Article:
Classical Conditioning and Ethics

Only available on StudyMode
  • Download(s) : 539
  • Published : February 18, 2012
Open Document
Text Preview
ssical condir=tioningu03d1 Classical Conditioning and Ethics What can classical conditioning theory teach us about both developing and alleviating fears and phobias? Our textbook describes phobia as being "an excessive and intense fear, usually of a specific object or situation,..." (Terry, pg.77, 2009). The classical conditioning theory teaches us several different aspects about phobias; including how phobias develop and how to treat phobias, thus, alleviating fears altogether. Many behaviorists believe that phobias are an example of classical conditioning. According to Terry (2009), what is required to produce a phobia is a UCS that produces a strong emotional reaction, pain, for example, and a situation where that UCS can become associated with a neutral stimulus. For example, say you were bitten by a dog when you were a child: If that anxiety response carries over from that particular dog to all dogs then the result would be that you would become anxious every time you saw a dog. In short, you would have developed a phobia. "In humans, classical conditioning can account for such complex phenomena as an individual's emotional reaction to a particular song or perfume based on a past experience with which it is associated; the song or perfume is a CS that elicits a pleasant emotional response because it was associated with a friend in the past. Classical conditioning is also involved in many different types of fears or phobias, which can occur through generalization" (2004). Referring back to the first paragraph, the phobia developed from being bitten by a dog in your childhood follows you throughout your life and arises each time you encounter a dog similar to the one that bit you; this is called generalization. I am afraid of big dogs and this is because I was bitten by a Rottweiler when I was 12 years old. I remember the pain and fear I felt then and it causes me to become anxious, nervous, or uncomfortable (to say the least), when I am around other "big"...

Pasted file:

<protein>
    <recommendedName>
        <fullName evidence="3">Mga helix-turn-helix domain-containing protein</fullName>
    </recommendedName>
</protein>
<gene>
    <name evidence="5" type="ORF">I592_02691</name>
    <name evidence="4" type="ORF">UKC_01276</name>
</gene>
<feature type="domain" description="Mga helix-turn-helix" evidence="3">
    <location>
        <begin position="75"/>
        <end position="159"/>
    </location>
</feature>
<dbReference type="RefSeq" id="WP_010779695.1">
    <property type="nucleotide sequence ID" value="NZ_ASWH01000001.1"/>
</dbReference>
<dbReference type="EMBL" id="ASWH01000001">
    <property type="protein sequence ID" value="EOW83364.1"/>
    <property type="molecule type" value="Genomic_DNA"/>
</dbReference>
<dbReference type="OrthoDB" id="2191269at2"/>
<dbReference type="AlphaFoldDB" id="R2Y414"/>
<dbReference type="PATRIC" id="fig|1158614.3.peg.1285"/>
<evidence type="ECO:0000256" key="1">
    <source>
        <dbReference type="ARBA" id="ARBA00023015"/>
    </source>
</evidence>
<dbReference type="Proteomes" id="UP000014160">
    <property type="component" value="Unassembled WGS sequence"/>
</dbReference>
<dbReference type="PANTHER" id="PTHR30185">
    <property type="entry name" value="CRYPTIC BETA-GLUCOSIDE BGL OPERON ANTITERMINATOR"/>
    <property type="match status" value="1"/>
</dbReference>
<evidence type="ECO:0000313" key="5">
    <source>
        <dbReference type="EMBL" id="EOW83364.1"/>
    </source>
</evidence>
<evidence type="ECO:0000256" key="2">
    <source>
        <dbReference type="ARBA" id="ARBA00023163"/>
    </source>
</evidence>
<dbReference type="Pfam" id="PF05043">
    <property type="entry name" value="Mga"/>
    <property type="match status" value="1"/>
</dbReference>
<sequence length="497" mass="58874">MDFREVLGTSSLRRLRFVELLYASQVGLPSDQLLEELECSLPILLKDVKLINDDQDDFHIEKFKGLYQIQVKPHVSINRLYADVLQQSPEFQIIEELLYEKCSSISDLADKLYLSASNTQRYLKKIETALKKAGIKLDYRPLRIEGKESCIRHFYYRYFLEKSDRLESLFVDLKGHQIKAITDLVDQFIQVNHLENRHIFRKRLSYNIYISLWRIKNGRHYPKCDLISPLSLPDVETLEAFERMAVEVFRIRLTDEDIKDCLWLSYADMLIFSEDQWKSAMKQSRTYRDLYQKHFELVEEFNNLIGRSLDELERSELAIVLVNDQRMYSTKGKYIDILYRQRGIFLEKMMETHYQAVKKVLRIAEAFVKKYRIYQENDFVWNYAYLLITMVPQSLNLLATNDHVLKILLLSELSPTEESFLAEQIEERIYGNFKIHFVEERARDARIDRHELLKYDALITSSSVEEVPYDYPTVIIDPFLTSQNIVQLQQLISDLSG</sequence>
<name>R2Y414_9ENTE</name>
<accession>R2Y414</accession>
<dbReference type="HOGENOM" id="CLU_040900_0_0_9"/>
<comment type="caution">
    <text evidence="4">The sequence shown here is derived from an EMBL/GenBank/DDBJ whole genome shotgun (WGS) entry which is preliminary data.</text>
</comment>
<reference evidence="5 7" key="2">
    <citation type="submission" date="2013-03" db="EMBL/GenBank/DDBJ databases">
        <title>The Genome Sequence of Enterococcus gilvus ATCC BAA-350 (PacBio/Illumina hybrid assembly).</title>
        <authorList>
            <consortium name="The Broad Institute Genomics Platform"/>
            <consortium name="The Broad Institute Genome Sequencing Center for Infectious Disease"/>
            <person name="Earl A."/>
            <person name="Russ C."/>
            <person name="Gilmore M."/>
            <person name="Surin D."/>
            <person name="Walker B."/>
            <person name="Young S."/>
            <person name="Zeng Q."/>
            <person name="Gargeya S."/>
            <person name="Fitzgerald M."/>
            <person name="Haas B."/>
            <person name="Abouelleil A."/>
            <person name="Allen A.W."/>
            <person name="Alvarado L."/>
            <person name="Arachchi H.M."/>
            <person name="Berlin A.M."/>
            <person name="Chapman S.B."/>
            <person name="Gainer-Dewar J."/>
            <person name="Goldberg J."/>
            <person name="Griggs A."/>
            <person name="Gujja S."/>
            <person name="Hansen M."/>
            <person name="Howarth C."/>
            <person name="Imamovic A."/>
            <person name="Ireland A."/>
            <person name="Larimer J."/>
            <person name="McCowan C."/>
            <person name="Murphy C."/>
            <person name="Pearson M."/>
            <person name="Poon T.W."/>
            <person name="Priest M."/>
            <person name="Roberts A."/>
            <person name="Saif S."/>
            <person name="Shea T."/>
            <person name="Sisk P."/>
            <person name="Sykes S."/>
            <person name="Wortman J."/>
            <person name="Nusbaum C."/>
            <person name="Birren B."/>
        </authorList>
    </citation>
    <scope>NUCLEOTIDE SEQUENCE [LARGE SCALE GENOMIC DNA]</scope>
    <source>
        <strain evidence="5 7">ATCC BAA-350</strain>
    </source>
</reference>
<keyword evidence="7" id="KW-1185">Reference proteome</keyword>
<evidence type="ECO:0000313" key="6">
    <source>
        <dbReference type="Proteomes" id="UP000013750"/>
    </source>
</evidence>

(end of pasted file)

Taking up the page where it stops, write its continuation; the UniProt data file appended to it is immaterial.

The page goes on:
tracking img